While He was still speaking, a bright cloud enveloped them, and a voice from the cloud said, “This is My Son, whom I love; with Him I am well pleased. Listen to Him!” (Matthew 17:5).
Tourist guides in Israel are unsure on which mountain the Transfiguration of Jesus occurred.
But the majority position is in support of Mount Tabor. It is the highest peak in the area – a 600 meter vertical climb – with a stunning view of the region of Galilee.
Today, Bedouin drivers navigate the winding, hair-pin turns to move tourists up and down the site at break-neck speed in Mercedes limos. (Our driver assured us the vehicle’s brakes were changed of necessity every 20 days – we rode with him, somewhat anxiously, on day 19.)
But the 1st century scene was much different.
During the Transfiguration, Jesus permitted Peter, James and John to witness a momentary glimpse of His glory: “There He was transfigured before them. His face shone like the sun, and His clothes became as white as the light” (Matthew 17:2). Suddenly, they were then joined by Moses and Elijah. The experience must have been momentously unforgettable – an opportunity shared by no one else.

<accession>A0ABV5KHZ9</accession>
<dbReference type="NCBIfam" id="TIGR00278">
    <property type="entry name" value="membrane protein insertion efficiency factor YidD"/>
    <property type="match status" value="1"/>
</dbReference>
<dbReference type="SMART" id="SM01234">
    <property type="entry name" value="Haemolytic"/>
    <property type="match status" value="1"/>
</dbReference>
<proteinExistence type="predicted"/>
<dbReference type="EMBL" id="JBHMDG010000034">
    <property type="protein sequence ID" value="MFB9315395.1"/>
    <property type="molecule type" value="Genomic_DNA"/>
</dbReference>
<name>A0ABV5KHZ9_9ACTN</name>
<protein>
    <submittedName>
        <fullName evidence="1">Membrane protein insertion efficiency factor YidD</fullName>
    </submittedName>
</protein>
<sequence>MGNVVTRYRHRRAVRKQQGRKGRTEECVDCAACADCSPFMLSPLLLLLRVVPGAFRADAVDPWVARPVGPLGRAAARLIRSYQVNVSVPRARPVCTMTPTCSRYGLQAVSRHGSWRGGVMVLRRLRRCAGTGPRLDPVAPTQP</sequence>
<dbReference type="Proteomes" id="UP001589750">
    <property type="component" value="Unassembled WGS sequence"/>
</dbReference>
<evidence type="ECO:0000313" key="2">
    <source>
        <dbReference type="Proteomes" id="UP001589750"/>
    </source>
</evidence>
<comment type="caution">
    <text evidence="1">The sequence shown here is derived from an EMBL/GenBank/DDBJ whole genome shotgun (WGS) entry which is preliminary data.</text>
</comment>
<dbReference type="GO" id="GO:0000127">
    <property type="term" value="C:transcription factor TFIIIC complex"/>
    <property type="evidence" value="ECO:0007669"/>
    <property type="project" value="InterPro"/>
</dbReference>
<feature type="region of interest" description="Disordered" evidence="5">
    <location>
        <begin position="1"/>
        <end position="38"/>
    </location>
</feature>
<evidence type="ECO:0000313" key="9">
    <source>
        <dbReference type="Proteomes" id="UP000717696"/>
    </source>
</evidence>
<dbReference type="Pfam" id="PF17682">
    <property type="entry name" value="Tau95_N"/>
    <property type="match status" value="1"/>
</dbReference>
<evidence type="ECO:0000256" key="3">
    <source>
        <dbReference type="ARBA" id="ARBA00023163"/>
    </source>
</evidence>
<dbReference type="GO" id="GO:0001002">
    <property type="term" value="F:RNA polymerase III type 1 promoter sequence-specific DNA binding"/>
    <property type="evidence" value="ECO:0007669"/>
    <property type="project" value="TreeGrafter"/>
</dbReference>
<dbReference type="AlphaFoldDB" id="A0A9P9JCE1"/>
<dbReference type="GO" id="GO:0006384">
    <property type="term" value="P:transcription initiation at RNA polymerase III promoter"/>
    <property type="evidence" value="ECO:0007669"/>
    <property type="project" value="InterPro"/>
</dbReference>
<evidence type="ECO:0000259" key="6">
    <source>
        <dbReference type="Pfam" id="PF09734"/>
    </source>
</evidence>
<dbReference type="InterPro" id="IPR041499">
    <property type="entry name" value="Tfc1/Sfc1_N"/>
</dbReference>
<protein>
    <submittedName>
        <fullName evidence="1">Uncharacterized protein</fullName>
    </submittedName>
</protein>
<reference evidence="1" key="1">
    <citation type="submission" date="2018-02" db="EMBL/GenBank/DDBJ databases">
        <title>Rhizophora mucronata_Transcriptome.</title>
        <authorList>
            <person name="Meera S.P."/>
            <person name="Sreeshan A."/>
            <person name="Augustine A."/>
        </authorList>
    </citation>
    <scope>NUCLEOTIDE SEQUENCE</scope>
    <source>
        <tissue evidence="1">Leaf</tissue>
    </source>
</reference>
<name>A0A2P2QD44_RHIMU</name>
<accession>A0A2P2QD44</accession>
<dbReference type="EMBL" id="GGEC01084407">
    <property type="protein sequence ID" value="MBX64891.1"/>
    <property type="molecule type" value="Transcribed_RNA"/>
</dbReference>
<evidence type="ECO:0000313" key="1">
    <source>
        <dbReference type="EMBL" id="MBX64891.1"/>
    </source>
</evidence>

Although clearly overwhelmed by the incident, Peter – never totally at a loss for words, or grand ideas – offered to erect commemorative structures for the 3 dignitaries present. But while he was still explaining his plan, a bright cloud enveloped them and the Father interrupted.
The unembodied Voice of God provided instruction on essential doctrine about the Saviour:
- “This is my Son” provides the foundation to our understanding of Jesus as the eternal Son of God. Together with other significant NT passages, we understand Him to be equal to, and of the same essence as, the Father (John 1:1,2; Colossians 1:15,19; 2:9; Hebrews 1:3). He was therefore unlike any other man; He is transcendent, pre-eminent. And His contemporaries understood His assertion of equality with God (John 5:18; John 10:33).
- “whom I love” demonstrates that although God loves the world, the Son is loved of the Father in a unique, exceptional and most-intimate manner.
- “with Him I am well-pleased” reminded the disciples that the Son was the greatest source of delight to the Father.
- and consequently, they were – and we are – to “listen to Him”.
Takeaway: since the 1st century, those seeking to twist the Christian faith have attacked the essential identity of Jesus, subtly diminishing Him in some way. Is my perception of His unique Person – fully God and fully Man – clear, consistent, and most critically, Scriptural?